The essential event in platelet adhesion to the injured blood vessel wall is the binding to subendothelial collagen of plasma von Willebrand factor (VWF), a protein that interacts transiently with platelet glycoprotein Ibα (GPIbα), slowing circulating platelets to facilitate firm adhesion through collagen receptors, including integrin α2β1 and GpVI. To locate the site in collagen that binds VWF, we synthesized 57 overlapping triple-helical peptides comprising the whole triple-helical domain of collagen III. Peptide no. 23 alone bound VWF, with similar affinity to that of native collagen III. Immobilized peptide no. 23 supported platelet adhesion under static and flow conditions, processes blocked by an antibody that prevents collagen from binding the VWF A3 domain. Truncated and alanine-substituted peptides derived from no. 23 either strongly interacted with both VWF and platelets or lacked both VWF and platelet binding. Thus, we identified the sequence RGQOGVMGF (O is hydroxyproline) as the minimal VWF-binding sequence in collagen III.


The interaction of collagen with von Willebrand factor (VWF) requires unique structural properties in both proteins. Optimal hemostatic function requires multimerization of up to 50 VWF monomers in circulating plasma; higher-order multimers bind collagen more tightly than smaller assemblies of VWF.1 Several collagens occur in the vessel wall, of which collagens I and III are considered most important in supporting platelet adhesion to the damaged vasculature.2 We have identified the residues in the VWF A3 domain that bind collagen III, using site-directed mutagenesis guided by the crystal structure of the VWF A3 domain in complex with a monoclonal antibody (RU5) that inhibits its interaction with collagen.3,4 Nishida et al mapped the collagen-binding mode of the A3 domain by nuclear magnetic resonance and confirmed results by site-directed mutagenesis.5 However, the VWF-binding site(s) in collagen is unknown, although progress in understanding how collagen interacts with integrin α2β1 and GpVI has been made using short synthetic triple-helical peptide analogues of collagen,6,7 including the Collagen III Toolkit.8 We used the same approach to identify the high-affinity VWF-binding site in human collagen III, information that may help to develop the collagen-VWF interaction as an antithrombotic target.9,10

Materials and methods

Peptide synthesis

The synthesis and characterization of the 57 overlapping triple-helical peptides of the Collagen III Toolkit (Table S1, available at the Blood website; see the Supplemental Materials link at the top of the online article) is detailed elsewhere.8 The same approach was used to synthesize and verify derivative peptides (Table S2). The sequence of peptide no. 23 is GPC-(GPP)5-GPOGPSGPRGQOGVMGFOGPKGNDGAO-(GPP)5-GPC-NH2, and of the minimal VWF-binding derivative peptide, GPC-(GPP)5-GPRGQOGVMGFO-(GPP)5-GPC-NH2.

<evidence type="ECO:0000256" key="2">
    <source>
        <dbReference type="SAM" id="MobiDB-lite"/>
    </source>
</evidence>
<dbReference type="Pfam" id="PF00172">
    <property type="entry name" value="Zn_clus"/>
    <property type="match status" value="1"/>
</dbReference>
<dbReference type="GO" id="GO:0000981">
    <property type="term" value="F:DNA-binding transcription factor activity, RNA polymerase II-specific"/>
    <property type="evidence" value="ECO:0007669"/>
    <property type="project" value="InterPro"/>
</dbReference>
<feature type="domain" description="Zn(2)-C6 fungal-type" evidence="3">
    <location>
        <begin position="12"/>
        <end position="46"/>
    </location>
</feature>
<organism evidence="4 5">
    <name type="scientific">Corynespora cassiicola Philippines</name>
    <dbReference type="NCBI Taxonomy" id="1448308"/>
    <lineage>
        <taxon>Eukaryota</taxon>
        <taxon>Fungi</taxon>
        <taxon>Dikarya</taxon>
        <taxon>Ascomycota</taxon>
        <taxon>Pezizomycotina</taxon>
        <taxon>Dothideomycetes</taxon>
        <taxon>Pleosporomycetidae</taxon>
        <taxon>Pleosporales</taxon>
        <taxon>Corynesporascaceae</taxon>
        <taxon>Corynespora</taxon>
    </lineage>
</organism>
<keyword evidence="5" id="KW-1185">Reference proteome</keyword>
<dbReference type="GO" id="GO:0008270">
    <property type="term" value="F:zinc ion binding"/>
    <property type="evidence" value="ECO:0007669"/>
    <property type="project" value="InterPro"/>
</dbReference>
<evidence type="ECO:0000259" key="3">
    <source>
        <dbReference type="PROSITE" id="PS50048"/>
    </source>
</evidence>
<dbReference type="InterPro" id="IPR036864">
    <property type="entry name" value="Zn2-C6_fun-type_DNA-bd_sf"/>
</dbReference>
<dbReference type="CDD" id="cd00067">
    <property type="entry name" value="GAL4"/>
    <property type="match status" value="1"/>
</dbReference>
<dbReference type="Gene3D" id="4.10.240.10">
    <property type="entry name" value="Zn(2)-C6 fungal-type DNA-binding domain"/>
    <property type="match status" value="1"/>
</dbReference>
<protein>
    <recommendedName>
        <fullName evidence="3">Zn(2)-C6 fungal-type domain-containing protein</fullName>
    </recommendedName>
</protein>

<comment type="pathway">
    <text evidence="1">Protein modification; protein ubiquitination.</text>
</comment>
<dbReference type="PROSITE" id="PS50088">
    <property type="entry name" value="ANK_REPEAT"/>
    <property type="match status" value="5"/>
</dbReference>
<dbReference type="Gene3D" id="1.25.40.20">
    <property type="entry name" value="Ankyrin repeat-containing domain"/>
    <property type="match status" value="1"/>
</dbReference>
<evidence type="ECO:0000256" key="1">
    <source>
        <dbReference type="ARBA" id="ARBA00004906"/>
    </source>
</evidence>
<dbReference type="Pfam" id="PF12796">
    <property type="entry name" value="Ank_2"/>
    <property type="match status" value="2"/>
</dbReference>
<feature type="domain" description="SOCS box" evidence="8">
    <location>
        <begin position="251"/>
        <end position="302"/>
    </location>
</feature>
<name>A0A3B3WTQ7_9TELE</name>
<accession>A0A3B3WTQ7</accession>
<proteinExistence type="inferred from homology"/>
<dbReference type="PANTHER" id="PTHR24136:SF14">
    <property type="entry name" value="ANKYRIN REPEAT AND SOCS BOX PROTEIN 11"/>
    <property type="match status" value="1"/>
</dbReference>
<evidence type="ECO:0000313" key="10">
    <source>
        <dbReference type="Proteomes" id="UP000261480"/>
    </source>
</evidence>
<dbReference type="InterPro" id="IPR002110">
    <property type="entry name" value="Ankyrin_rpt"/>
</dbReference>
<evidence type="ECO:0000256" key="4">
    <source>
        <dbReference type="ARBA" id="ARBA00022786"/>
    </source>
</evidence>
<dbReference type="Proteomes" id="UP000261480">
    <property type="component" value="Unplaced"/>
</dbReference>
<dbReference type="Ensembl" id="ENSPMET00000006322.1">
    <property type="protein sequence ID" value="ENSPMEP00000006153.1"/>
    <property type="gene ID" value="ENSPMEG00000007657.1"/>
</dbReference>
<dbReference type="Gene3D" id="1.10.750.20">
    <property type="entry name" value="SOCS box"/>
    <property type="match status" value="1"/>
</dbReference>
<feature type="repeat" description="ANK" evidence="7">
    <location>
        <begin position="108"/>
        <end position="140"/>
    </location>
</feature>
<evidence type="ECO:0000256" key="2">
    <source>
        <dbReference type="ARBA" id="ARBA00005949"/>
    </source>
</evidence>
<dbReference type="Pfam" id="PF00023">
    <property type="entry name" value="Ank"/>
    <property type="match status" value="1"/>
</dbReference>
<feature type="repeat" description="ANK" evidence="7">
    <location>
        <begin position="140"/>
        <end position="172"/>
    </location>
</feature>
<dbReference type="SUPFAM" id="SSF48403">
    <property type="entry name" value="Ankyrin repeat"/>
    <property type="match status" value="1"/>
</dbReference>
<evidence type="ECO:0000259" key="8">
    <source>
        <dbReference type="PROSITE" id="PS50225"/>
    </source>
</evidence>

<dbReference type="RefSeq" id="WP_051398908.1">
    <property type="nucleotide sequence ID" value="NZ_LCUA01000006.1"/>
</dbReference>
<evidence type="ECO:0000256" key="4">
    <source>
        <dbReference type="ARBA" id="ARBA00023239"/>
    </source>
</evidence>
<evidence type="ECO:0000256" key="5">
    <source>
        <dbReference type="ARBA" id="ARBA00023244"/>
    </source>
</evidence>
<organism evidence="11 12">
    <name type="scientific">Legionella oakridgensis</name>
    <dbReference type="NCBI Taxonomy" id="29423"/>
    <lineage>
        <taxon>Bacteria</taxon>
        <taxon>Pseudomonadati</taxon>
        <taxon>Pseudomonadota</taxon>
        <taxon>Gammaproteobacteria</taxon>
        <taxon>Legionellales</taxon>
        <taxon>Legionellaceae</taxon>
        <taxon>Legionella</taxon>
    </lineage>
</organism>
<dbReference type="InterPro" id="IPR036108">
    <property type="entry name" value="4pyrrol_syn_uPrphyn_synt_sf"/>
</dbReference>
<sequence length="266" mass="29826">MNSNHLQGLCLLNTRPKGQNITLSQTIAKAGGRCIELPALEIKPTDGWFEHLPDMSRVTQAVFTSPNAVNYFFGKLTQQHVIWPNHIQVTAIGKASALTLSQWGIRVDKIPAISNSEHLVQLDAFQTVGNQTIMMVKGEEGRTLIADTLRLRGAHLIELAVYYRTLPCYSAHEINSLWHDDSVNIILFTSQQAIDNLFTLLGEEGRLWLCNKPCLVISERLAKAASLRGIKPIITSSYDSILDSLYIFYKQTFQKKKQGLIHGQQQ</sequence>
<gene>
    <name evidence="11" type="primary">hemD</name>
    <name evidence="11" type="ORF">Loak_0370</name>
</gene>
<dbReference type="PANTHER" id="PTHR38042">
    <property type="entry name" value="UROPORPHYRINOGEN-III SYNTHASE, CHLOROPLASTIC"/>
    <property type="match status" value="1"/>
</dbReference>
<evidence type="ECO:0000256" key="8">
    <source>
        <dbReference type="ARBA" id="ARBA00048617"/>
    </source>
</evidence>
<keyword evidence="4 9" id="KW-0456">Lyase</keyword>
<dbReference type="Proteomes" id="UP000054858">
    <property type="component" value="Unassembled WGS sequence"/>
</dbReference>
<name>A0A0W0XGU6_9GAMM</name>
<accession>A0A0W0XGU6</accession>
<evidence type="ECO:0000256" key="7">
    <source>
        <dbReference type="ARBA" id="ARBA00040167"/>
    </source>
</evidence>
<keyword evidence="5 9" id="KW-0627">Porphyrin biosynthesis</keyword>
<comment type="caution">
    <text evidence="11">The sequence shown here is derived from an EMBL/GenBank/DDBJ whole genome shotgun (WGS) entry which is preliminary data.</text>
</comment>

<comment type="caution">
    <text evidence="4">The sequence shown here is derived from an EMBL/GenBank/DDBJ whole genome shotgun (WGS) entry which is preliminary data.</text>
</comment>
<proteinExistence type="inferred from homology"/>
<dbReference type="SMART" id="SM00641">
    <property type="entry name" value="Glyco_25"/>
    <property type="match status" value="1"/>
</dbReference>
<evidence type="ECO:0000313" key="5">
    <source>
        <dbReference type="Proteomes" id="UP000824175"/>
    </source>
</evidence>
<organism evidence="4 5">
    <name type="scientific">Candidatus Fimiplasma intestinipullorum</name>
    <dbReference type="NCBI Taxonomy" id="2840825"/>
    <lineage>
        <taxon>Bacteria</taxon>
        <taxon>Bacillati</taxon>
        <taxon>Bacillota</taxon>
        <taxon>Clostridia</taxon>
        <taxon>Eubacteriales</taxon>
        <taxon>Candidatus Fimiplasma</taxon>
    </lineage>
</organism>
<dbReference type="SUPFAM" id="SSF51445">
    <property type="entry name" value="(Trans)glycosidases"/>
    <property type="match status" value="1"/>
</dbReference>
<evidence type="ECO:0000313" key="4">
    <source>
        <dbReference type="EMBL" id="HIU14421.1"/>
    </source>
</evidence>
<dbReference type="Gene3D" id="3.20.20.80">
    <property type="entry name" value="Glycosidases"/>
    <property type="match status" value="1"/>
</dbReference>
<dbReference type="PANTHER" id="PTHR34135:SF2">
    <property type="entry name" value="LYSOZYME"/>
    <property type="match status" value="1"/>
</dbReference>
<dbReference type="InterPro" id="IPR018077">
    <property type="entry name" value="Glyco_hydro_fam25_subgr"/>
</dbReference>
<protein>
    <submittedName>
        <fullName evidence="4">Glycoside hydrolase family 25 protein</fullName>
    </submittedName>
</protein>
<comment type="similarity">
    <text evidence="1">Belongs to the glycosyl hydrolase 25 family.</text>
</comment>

Static platelet-binding assay

Blood was obtained from the antecubital vein of informed volunteers, in accordance with the Helsinki protocol, into 0.105-M citrate Vacutainers (Becton Dickinson, Oxford, United Kingdom). Platelet-rich plasma was prepared after 2 spins for 1 minute at 1200g. Then, 10% (vol/vol) of ACD buffer (39 mM citric acid, 75 mM trisodium citrate, 135 mM d-glucose, pH 4.5) and prostaglandin E1 (280-nM final concentration) were added, and the platelets were pelleted for 12 minutes at 700g, then resuspended in 6 mL buffer (5.5 mM d-glucose, 128 mM NaCl, 4.26 mM Na2HPO4, 7.46 mM NaH2PO4, 4.77 mM trisodium citrate, 2.35 mM citric acid, 0.35% bovine serum albumin [BSA], pH 6.5). Prostaglandin E1 was added similarly, and the platelets were spun for 6 minutes at 700g. Platelets were resuspended to 1.25 × 108 platelets/mL in adhesion buffer (0.05 M Tris-HCl, 0.14 M NaCl, 0.1% BSA, pH 7.4), and the adhesion of platelets from 100-μL portions was determined colorimetrically, as described.11 Peptides (1 μg/well) were coated onto Immulon-2-HB plates (Nunc, Rochester, NY), conditions supporting maximal platelet binding to peptide no. 23. The αIIbβ3 antagonist, GR144053F (2 μM; Calbiochem, Nottingham, United Kingdom), or antibody RU5 (2 μg/mL) was preincubated for 15 minutes with platelets, where indicated. Approval for these studies was obtained from the University of Cambridge Human Biology Research Ethics Committee.

Solid-phase binding assays

To measure binding of VWF12 (purified from Haemate P; Aventis-Behring, Hattersheim am Main, Germany), 96-well plates were coated with peptides (1 μg/well) or collagen III (10 μg/well; Sigma, St Louis, MO) and incubated with VWF (1 μg/mL), which was detected with a polyclonal antibody.12

Figure 1.